Thursday, October 22, 2009
Tuesday, July 29, 2008
“The first tier will be a set fee of $2,250 per year for registrants who are renewing a registration, required to register by law and who have not submitted any applications during the twelve month period ending 90 days prior to the expiration of their current registration. This tier includes those registering with the Department for the first time.
The second tier is for registrants who have submitted ten or fewer applications during the twelve month period ending 90 days prior to the expiration of their current registration. For this tier, registrants will pay a set fee of $2,750 per year.
The third tier is for registrants who have submitted more than ten applications during the twelve month period ending 90 days prior to the expiration of their current registration. For this tier, registrants will pay a fee of $2,750 plus an additional fee that is based on the number of applications they submitted during the twelve months ending 90 days prior to the expiration of their current registration. The additional fee will be determined by multiplying $250 times the number of applications over ten submitted during the twelve month period ending 90 days prior to the expiration of the current registration.”
This proposed change is going to require that your businesses track their application history to determine the volume of applications submitted. It is also going to create an added cost of $250 per license request over ten during any given year. While this is only a proposed change at this time, I recommend planning for this increase in your cost structure moving forward. If any of you would like more information about the proposed change please visit: http://edocket.access.gpo.gov/2008/E8-17232.htm . If your business has strong objections to the change it is possible to make your objections known. Please contact me directly if you have any questions.
Tuesday, May 13, 2008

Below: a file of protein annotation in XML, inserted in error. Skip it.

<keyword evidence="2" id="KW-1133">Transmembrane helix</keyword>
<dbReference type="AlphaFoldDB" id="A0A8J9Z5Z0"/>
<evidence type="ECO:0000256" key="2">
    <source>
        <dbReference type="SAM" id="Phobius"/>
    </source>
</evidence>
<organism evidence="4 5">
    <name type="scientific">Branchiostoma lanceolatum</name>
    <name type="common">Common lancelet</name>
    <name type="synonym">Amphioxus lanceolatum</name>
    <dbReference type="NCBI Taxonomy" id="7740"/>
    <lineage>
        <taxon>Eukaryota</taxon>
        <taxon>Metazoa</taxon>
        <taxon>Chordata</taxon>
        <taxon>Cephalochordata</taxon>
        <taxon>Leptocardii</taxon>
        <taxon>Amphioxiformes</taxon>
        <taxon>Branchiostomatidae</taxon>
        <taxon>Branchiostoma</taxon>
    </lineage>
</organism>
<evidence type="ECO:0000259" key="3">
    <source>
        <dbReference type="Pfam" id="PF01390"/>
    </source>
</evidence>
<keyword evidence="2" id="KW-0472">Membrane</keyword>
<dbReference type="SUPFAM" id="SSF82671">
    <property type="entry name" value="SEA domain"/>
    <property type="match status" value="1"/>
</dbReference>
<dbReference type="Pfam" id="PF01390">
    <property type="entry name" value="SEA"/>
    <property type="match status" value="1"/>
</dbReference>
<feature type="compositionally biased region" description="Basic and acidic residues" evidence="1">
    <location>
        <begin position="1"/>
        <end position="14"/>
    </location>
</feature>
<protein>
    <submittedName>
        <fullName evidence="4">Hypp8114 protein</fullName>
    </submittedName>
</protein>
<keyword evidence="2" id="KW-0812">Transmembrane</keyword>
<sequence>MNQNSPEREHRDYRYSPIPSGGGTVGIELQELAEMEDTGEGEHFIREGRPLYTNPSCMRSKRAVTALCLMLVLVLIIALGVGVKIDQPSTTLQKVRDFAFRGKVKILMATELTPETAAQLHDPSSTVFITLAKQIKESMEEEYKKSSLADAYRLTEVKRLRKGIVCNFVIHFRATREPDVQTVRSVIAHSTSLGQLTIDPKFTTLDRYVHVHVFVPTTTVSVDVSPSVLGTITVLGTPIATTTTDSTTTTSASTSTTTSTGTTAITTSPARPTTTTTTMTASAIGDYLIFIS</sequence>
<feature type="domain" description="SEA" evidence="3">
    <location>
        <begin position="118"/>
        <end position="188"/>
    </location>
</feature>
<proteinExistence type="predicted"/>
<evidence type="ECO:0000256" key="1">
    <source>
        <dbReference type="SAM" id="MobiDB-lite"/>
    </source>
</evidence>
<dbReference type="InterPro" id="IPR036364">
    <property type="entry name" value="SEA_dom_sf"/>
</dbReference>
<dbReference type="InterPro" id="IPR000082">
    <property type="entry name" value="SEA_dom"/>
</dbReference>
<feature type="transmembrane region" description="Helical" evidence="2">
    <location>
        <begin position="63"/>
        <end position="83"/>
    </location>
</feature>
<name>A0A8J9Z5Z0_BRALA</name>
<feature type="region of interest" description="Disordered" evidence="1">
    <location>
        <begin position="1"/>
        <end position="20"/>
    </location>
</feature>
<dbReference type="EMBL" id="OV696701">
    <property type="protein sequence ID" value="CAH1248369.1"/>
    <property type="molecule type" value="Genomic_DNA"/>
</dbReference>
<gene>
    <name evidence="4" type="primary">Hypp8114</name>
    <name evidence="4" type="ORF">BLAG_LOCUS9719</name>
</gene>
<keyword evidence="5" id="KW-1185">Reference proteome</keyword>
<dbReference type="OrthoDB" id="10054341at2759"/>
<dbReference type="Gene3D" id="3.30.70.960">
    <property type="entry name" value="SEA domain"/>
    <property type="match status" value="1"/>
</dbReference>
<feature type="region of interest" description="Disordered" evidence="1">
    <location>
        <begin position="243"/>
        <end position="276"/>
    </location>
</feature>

I am a member of the American Bar Association Export Controls & Economic Sanctions Committee. On May 2, 2008 I attended a committee meeting with a small group of other attorneys familiar with the ITAR and the Department of State Directorate of Defense Trade Controls (“DDTC”). During that meeting an attorney presented some materials that were of grave concern to all in attendance.
A company the attorney represents prepared a marketing brochure for their products. The marketing materials included photographs of military aircraft and cockpits that were obtained using an internet search. The photos are similar to those that can be found online at the following links:
Upon completion of the brochure the company submitted the brochure to the DDTC for review to ensure that no “Technical Data” were included in the brochure and that the brochure was in full compliance with the ITAR. The company was confident that the images used in the brochure were part of the “Public Domain” because it had retrieved the materials from the internet.
On April 10, 2008 the company received a letter from Kevin Maloney, Director of the Office of Defense Trade Controls Licensing at the DDTC (copy available upon request). In that letter the company learned that the marketing brochure should be considered “Technical Data.” Mr. Maloney explained, in part, that:
“[P]hotographs of various military aircraft, vessels and vehicles or the photographs of military aircraft cockpits (found throughout the brochure) should not be assumed as information in the public domain because they were retrieved from the Internet using Google’s Images search engine. Military photographs being downloaded from the Internet DOES NOT automatically mean the photos are public domain; they MAY be technical data.”
DDTC’ s position on this matter essentially gave the company three options:
(1) The company can obtain an export license every time it wanted to “export” the brochure; or
(2) The company can create new marketing materials without pictures; or
(3)The company can follow Mr. Maloney’s advice and obtain a public release by the Department of Defense Office of Security Review.
This development has caught many in the legal profession by surprise in light of the definitions of “Technical Data” and “Public Domain” as defined by the ITAR (See the definitions below).